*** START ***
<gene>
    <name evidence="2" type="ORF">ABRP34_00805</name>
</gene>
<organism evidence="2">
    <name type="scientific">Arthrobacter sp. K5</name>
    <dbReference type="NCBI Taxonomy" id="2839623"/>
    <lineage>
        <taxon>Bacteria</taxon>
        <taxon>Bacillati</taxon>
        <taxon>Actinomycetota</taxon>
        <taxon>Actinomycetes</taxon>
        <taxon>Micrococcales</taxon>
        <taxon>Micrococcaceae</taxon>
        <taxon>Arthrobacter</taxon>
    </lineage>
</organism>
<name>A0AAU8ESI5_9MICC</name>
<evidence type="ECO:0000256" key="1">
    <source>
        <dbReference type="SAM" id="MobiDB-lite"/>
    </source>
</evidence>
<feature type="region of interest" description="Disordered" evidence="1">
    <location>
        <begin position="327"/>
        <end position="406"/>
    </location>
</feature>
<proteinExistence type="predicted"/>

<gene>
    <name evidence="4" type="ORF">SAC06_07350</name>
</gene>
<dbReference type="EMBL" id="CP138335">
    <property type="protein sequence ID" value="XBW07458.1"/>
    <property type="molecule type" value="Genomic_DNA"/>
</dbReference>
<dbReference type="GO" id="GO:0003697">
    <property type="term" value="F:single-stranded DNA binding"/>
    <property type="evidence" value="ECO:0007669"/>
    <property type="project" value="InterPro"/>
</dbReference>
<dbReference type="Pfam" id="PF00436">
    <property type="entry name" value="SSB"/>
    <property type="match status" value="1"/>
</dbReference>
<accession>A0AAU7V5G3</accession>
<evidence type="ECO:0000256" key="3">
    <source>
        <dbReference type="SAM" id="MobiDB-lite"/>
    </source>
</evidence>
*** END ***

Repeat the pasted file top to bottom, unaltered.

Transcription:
<gene>
    <name evidence="2" type="ORF">ABRP34_00805</name>
</gene>
<organism evidence="2">
    <name type="scientific">Arthrobacter sp. K5</name>
    <dbReference type="NCBI Taxonomy" id="2839623"/>
    <lineage>
        <taxon>Bacteria</taxon>
        <taxon>Bacillati</taxon>
        <taxon>Actinomycetota</taxon>
        <taxon>Actinomycetes</taxon>
        <taxon>Micrococcales</taxon>
        <taxon>Micrococcaceae</taxon>
        <taxon>Arthrobacter</taxon>
    </lineage>
</organism>
<name>A0AAU8ESI5_9MICC</name>
<evidence type="ECO:0000256" key="1">
    <source>
        <dbReference type="SAM" id="MobiDB-lite"/>
    </source>
</evidence>
<feature type="region of interest" description="Disordered" evidence="1">
    <location>
        <begin position="327"/>
        <end position="406"/>
    </location>
</feature>
<proteinExistence type="predicted"/>

<gene>
    <name evidence="4" type="ORF">SAC06_07350</name>
</gene>
<dbReference type="EMBL" id="CP138335">
    <property type="protein sequence ID" value="XBW07458.1"/>
    <property type="molecule type" value="Genomic_DNA"/>
</dbReference>
<dbReference type="GO" id="GO:0003697">
    <property type="term" value="F:single-stranded DNA binding"/>
    <property type="evidence" value="ECO:0007669"/>
    <property type="project" value="InterPro"/>
</dbReference>
<dbReference type="Pfam" id="PF00436">
    <property type="entry name" value="SSB"/>
    <property type="match status" value="1"/>
</dbReference>
<accession>A0AAU7V5G3</accession>
<evidence type="ECO:0000256" key="3">
    <source>
        <dbReference type="SAM" id="MobiDB-lite"/>
    </source>
</evidence>